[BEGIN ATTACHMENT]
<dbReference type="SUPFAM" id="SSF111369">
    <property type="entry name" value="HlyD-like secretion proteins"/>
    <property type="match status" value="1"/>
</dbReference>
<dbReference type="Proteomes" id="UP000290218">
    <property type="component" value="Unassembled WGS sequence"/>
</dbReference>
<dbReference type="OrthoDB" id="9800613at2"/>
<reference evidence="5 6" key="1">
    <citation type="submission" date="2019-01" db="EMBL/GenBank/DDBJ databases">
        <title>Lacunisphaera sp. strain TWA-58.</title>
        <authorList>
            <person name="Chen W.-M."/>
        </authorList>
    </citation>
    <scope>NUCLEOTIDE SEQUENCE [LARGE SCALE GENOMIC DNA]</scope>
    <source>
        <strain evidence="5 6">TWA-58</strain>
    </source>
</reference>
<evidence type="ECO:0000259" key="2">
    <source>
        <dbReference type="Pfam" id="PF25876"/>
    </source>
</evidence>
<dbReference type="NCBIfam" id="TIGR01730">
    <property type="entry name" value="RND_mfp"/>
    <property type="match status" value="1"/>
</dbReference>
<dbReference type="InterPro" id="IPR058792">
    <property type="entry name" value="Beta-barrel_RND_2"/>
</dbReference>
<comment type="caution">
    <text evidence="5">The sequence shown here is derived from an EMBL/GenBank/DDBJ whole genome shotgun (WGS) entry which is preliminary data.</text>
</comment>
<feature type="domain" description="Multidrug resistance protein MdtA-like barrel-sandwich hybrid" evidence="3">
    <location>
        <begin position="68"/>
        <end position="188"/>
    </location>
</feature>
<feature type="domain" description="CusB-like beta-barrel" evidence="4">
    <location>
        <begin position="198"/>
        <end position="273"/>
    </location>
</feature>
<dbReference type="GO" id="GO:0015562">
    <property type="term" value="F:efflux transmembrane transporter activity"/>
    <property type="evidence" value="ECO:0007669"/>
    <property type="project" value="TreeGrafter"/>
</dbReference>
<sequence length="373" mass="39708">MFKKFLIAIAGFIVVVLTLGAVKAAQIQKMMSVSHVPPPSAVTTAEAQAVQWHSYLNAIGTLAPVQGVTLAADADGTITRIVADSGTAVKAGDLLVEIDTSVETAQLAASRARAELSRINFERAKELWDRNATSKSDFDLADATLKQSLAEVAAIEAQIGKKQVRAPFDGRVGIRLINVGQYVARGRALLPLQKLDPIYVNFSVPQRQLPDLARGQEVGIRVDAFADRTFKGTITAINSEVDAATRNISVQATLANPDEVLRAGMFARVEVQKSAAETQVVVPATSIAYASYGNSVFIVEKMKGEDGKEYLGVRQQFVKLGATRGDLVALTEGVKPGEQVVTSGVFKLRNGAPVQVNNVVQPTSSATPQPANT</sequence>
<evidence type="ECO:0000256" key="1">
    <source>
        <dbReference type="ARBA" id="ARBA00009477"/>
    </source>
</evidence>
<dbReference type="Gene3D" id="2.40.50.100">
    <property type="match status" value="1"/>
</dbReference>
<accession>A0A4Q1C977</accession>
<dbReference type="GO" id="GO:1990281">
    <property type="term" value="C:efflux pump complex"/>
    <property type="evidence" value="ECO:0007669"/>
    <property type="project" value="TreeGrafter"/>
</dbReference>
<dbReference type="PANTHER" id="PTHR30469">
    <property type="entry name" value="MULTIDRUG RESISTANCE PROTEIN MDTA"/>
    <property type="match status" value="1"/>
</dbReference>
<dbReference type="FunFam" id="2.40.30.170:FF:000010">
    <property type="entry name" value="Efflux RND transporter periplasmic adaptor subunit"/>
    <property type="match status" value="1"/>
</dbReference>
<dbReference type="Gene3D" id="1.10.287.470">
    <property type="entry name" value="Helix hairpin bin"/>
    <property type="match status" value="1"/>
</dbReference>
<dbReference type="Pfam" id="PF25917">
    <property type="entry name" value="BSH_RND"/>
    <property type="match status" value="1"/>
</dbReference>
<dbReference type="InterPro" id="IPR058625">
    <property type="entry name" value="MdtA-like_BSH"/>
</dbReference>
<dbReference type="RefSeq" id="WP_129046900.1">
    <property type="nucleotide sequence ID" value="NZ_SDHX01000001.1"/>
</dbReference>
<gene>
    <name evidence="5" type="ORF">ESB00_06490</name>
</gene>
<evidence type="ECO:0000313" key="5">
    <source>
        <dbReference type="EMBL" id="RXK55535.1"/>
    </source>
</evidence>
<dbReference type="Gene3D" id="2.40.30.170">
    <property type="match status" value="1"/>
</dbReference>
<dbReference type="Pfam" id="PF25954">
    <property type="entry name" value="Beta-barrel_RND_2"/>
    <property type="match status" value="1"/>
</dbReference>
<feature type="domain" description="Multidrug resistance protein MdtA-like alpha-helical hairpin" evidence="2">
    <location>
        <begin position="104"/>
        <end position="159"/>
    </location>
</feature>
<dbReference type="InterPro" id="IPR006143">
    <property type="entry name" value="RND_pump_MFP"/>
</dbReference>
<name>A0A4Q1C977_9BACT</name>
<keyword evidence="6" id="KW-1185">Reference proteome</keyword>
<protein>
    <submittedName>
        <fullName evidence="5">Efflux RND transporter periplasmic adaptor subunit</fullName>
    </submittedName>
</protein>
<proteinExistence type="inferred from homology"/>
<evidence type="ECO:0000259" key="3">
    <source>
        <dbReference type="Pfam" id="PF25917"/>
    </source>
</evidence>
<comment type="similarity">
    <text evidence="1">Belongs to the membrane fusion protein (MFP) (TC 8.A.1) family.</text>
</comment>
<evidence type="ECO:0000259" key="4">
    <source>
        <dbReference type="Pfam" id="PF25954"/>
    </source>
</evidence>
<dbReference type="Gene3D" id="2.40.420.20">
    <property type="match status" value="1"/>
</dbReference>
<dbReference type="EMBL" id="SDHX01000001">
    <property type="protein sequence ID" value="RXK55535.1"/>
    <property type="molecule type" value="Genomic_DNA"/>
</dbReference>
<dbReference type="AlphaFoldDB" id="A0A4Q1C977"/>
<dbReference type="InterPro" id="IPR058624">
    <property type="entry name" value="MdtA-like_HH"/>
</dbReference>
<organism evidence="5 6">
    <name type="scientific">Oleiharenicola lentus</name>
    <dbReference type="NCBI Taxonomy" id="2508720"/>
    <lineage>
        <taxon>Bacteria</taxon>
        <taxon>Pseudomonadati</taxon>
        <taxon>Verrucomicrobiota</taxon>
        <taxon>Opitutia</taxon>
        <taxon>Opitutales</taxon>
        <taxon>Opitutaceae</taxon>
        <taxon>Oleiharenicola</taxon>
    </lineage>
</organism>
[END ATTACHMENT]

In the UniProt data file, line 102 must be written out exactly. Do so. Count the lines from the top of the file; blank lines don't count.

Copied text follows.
    <property type="entry name" value="Beta-barrel_RND_2"/>